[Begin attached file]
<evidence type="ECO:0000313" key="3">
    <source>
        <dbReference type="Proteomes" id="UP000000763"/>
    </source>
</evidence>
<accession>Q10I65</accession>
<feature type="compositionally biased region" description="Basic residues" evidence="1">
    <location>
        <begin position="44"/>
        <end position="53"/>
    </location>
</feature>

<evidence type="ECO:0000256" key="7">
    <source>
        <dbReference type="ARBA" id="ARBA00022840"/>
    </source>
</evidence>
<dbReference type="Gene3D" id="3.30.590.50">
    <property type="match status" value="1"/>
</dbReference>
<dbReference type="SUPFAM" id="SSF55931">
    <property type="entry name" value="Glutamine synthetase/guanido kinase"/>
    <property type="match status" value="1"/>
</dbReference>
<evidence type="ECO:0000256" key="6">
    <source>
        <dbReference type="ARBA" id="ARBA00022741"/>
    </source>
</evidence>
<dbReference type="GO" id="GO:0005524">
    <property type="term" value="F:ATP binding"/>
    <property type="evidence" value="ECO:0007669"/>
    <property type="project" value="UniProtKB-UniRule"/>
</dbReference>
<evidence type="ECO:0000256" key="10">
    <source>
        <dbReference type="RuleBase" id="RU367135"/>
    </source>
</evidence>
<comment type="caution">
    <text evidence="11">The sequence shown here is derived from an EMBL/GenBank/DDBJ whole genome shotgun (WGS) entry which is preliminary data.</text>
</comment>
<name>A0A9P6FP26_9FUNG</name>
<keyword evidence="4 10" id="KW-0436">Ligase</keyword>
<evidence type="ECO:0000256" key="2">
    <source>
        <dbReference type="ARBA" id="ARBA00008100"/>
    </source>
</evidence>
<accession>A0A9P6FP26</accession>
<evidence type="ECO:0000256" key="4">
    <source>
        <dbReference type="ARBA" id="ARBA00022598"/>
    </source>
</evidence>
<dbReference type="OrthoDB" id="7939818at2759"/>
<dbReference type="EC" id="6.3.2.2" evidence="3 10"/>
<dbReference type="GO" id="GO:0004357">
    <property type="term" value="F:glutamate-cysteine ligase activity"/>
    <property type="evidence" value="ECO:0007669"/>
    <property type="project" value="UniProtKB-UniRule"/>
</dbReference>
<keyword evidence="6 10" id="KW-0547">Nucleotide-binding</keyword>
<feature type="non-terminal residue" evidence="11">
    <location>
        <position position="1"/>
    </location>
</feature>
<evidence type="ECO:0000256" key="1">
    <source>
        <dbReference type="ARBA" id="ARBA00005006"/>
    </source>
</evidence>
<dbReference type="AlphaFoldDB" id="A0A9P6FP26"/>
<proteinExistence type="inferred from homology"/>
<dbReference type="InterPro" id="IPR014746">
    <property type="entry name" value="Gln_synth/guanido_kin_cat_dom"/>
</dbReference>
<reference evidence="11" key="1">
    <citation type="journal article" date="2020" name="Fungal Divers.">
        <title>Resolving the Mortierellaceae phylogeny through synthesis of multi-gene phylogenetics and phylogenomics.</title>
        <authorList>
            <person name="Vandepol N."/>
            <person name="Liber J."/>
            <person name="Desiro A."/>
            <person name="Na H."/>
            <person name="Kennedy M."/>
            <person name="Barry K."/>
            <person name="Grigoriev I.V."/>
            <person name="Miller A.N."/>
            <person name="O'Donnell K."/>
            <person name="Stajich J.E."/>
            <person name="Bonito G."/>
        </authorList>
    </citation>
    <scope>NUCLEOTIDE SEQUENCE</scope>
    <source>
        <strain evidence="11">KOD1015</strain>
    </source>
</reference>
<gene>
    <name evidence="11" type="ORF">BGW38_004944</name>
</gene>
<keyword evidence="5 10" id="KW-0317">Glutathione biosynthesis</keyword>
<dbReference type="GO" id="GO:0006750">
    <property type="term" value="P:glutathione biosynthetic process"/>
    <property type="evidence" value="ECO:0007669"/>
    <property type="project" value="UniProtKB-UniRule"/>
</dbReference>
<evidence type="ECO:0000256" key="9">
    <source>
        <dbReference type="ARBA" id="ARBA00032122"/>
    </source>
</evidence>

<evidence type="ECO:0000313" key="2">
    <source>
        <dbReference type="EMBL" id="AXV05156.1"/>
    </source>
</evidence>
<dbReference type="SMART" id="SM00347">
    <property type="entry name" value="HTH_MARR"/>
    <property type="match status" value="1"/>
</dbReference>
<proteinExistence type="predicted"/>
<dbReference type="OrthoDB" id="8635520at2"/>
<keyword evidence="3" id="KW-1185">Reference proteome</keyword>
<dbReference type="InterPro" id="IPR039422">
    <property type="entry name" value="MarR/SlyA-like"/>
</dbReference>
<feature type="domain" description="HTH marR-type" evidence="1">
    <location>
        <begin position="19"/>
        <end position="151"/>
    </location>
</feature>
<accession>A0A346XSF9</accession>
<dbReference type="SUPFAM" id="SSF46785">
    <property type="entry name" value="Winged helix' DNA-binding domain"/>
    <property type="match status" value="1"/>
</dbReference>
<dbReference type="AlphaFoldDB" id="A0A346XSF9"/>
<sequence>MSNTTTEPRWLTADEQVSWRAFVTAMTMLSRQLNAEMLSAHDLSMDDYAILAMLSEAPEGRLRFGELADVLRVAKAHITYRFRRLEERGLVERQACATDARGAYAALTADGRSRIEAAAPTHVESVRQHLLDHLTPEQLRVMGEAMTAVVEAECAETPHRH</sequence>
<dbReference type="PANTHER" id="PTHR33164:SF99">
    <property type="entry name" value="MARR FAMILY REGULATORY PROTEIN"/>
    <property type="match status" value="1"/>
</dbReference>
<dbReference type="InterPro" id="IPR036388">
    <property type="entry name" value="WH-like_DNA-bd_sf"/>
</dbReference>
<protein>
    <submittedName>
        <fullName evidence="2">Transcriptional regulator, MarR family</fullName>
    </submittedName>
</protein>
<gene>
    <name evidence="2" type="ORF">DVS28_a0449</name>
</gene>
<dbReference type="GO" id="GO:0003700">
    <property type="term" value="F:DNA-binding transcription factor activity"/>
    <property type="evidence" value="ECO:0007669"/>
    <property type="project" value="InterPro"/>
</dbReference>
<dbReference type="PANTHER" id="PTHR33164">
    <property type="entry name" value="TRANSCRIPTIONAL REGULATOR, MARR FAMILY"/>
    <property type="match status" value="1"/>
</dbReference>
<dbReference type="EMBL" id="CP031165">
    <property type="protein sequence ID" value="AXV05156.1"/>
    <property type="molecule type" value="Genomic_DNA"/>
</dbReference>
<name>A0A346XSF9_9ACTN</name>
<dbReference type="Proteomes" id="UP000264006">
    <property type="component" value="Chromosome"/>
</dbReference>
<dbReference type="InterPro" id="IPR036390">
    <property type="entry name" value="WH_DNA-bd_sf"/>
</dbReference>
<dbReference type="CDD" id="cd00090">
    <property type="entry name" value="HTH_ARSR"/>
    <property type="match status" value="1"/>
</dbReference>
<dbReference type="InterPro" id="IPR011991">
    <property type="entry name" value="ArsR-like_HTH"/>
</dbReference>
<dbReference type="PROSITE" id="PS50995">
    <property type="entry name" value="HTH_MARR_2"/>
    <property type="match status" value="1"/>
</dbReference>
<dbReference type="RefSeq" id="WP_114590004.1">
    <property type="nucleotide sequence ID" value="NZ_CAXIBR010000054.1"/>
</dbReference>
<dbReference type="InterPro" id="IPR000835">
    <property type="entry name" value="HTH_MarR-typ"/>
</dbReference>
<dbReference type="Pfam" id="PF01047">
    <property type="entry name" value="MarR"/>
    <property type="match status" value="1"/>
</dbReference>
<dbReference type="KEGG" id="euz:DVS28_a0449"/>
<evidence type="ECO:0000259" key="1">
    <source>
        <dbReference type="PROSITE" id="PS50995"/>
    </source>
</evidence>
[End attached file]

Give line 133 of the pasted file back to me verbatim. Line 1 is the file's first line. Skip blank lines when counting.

        <end position="151"/>